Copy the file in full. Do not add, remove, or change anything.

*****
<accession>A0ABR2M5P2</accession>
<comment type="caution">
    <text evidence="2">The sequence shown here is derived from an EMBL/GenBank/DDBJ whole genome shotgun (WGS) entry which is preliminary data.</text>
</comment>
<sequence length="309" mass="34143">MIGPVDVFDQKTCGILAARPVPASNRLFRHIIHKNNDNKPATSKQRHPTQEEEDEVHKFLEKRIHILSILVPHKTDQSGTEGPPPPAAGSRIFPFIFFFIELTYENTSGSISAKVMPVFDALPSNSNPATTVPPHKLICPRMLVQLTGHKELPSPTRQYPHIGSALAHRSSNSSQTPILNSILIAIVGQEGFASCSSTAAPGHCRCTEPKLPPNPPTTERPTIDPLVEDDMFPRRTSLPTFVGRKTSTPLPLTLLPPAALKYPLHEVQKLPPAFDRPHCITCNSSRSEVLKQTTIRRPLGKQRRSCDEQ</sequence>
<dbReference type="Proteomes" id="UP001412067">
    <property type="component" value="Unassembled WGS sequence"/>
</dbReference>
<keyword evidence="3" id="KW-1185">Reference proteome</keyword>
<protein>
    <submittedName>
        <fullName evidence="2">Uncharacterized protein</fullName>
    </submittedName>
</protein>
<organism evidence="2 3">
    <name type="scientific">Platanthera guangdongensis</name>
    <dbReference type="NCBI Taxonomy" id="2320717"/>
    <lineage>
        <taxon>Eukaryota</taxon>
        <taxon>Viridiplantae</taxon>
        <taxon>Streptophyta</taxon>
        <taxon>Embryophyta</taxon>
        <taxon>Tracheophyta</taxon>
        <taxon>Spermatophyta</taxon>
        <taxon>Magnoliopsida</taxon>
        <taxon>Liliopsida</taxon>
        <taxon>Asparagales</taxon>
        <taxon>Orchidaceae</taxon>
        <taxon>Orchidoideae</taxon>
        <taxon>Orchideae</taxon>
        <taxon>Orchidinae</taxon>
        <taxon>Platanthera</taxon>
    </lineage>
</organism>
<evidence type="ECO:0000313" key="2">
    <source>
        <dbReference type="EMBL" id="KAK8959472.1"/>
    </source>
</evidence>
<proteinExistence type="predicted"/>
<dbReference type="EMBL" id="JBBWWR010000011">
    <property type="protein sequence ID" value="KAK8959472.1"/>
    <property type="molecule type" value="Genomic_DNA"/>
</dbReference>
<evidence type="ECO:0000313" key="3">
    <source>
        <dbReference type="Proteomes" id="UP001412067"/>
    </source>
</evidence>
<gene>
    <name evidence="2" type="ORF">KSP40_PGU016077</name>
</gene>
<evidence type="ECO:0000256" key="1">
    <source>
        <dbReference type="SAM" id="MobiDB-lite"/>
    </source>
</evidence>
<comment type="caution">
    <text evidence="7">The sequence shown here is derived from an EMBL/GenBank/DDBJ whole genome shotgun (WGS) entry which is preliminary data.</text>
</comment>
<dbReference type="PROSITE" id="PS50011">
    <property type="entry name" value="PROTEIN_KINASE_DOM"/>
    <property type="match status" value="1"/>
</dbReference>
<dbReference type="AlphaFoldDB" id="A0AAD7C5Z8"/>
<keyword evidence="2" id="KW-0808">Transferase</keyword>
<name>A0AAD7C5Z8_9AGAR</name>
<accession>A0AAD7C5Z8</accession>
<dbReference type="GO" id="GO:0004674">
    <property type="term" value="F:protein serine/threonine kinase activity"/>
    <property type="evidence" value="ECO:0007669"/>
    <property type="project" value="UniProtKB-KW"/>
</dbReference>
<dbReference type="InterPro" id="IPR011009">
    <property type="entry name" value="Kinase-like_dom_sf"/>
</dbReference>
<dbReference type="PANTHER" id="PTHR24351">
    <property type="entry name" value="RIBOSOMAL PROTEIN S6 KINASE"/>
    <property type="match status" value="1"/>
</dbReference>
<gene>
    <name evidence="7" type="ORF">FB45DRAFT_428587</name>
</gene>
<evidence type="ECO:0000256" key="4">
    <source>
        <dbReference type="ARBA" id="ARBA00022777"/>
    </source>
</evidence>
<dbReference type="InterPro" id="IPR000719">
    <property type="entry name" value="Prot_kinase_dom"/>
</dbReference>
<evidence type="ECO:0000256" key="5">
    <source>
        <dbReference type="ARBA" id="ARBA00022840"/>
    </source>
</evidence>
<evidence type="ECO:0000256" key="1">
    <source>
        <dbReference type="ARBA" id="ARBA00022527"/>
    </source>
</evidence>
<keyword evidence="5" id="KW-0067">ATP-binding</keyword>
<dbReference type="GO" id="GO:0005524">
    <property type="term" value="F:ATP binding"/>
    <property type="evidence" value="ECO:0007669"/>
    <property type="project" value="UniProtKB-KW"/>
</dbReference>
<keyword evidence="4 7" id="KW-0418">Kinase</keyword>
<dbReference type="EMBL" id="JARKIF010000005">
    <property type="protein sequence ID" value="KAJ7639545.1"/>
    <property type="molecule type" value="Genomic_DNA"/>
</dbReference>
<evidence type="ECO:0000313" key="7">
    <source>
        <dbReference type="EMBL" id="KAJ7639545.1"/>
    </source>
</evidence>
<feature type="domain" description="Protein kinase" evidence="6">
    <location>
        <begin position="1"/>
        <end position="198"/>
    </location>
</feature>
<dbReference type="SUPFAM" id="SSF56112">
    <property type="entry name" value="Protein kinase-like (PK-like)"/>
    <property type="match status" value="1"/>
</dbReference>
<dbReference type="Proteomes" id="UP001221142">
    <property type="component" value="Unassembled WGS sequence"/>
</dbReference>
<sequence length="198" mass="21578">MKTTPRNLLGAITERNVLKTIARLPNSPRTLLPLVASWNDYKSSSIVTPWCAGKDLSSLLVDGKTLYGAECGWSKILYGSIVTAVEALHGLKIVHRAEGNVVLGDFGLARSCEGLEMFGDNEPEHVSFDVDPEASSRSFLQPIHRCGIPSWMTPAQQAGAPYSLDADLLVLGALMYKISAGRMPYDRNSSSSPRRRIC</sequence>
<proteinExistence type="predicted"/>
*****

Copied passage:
<accession>A0ABR2M5P2</accession>
<comment type="caution">
    <text evidence="2">The sequence shown here is derived from an EMBL/GenBank/DDBJ whole genome shotgun (WGS) entry which is preliminary data.</text>
</comment>
<sequence length="309" mass="34143">MIGPVDVFDQKTCGILAARPVPASNRLFRHIIHKNNDNKPATSKQRHPTQEEEDEVHKFLEKRIHILSILVPHKTDQSGTEGPPPPAAGSRIFPFIFFFIELTYENTSGSISAKVMPVFDALPSNSNPATTVPPHKLICPRMLVQLTGHKELPSPTRQYPHIGSALAHRSSNSSQTPILNSILIAIVGQEGFASCSSTAAPGHCRCTEPKLPPNPPTTERPTIDPLVEDDMFPRRTSLPTFVGRKTSTPLPLTLLPPAALKYPLHEVQKLPPAFDRPHCITCNSSRSEVLKQTTIRRPLGKQRRSCDEQ</sequence>
<dbReference type="Proteomes" id="UP001412067">
    <property type="component" value="Unassembled WGS sequence"/>
</dbReference>
<keyword evidence="3" id="KW-1185">Reference proteome</keyword>
<protein>
    <submittedName>
        <fullName evidence="2">Uncharacterized protein</fullName>
    </submittedName>
</protein>
<organism evidence="2 3">
    <name type="scientific">Platanthera guangdongensis</name>
    <dbReference type="NCBI Taxonomy" id="2320717"/>
    <lineage>
        <taxon>Eukaryota</taxon>
        <taxon>Viridiplantae</taxon>
        <taxon>Streptophyta</taxon>
        <taxon>Embryophyta</taxon>
        <taxon>Tracheophyta</taxon>
        <taxon>Spermatophyta</taxon>
        <taxon>Magnoliopsida</taxon>
        <taxon>Liliopsida</taxon>
        <taxon>Asparagales</taxon>
        <taxon>Orchidaceae</taxon>
        <taxon>Orchidoideae</taxon>
        <taxon>Orchideae</taxon>
        <taxon>Orchidinae</taxon>
        <taxon>Platanthera</taxon>
    </lineage>
</organism>
<evidence type="ECO:0000313" key="2">
    <source>
        <dbReference type="EMBL" id="KAK8959472.1"/>
    </source>
</evidence>
<proteinExistence type="predicted"/>
<dbReference type="EMBL" id="JBBWWR010000011">
    <property type="protein sequence ID" value="KAK8959472.1"/>
    <property type="molecule type" value="Genomic_DNA"/>
</dbReference>
<evidence type="ECO:0000313" key="3">
    <source>
        <dbReference type="Proteomes" id="UP001412067"/>
    </source>
</evidence>
<gene>
    <name evidence="2" type="ORF">KSP40_PGU016077</name>
</gene>
<evidence type="ECO:0000256" key="1">
    <source>
        <dbReference type="SAM" id="MobiDB-lite"/>
    </source>
</evidence>
<comment type="caution">
    <text evidence="7">The sequence shown here is derived from an EMBL/GenBank/DDBJ whole genome shotgun (WGS) entry which is preliminary data.</text>
</comment>
<dbReference type="PROSITE" id="PS50011">
    <property type="entry name" value="PROTEIN_KINASE_DOM"/>
    <property type="match status" value="1"/>
</dbReference>
<dbReference type="AlphaFoldDB" id="A0AAD7C5Z8"/>
<keyword evidence="2" id="KW-0808">Transferase</keyword>
<name>A0AAD7C5Z8_9AGAR</name>
<accession>A0AAD7C5Z8</accession>
<dbReference type="GO" id="GO:0004674">
    <property type="term" value="F:protein serine/threonine kinase activity"/>
    <property type="evidence" value="ECO:0007669"/>
    <property type="project" value="UniProtKB-KW"/>
</dbReference>
<dbReference type="InterPro" id="IPR011009">
    <property type="entry name" value="Kinase-like_dom_sf"/>
</dbReference>
<dbReference type="PANTHER" id="PTHR24351">
    <property type="entry name" value="RIBOSOMAL PROTEIN S6 KINASE"/>
    <property type="match status" value="1"/>
</dbReference>
<gene>
    <name evidence="7" type="ORF">FB45DRAFT_428587</name>
</gene>
<evidence type="ECO:0000256" key="4">
    <source>
        <dbReference type="ARBA" id="ARBA00022777"/>
    </source>
</evidence>
<dbReference type="InterPro" id="IPR000719">
    <property type="entry name" value="Prot_kinase_dom"/>
</dbReference>
<evidence type="ECO:0000256" key="5">
    <source>
        <dbReference type="ARBA" id="ARBA00022840"/>
    </source>
</evidence>
<evidence type="ECO:0000256" key="1">
    <source>
        <dbReference type="ARBA" id="ARBA00022527"/>
    </source>
</evidence>
<keyword evidence="5" id="KW-0067">ATP-binding</keyword>
<dbReference type="GO" id="GO:0005524">
    <property type="term" value="F:ATP binding"/>
    <property type="evidence" value="ECO:0007669"/>
    <property type="project" value="UniProtKB-KW"/>
</dbReference>
<keyword evidence="4 7" id="KW-0418">Kinase</keyword>
<dbReference type="EMBL" id="JARKIF010000005">
    <property type="protein sequence ID" value="KAJ7639545.1"/>
    <property type="molecule type" value="Genomic_DNA"/>
</dbReference>
<evidence type="ECO:0000313" key="7">
    <source>
        <dbReference type="EMBL" id="KAJ7639545.1"/>
    </source>
</evidence>
<feature type="domain" description="Protein kinase" evidence="6">
    <location>
        <begin position="1"/>
        <end position="198"/>
    </location>
</feature>
<dbReference type="SUPFAM" id="SSF56112">
    <property type="entry name" value="Protein kinase-like (PK-like)"/>
    <property type="match status" value="1"/>
</dbReference>
<dbReference type="Proteomes" id="UP001221142">
    <property type="component" value="Unassembled WGS sequence"/>
</dbReference>
<sequence length="198" mass="21578">MKTTPRNLLGAITERNVLKTIARLPNSPRTLLPLVASWNDYKSSSIVTPWCAGKDLSSLLVDGKTLYGAECGWSKILYGSIVTAVEALHGLKIVHRAEGNVVLGDFGLARSCEGLEMFGDNEPEHVSFDVDPEASSRSFLQPIHRCGIPSWMTPAQQAGAPYSLDADLLVLGALMYKISAGRMPYDRNSSSSPRRRIC</sequence>
<proteinExistence type="predicted"/>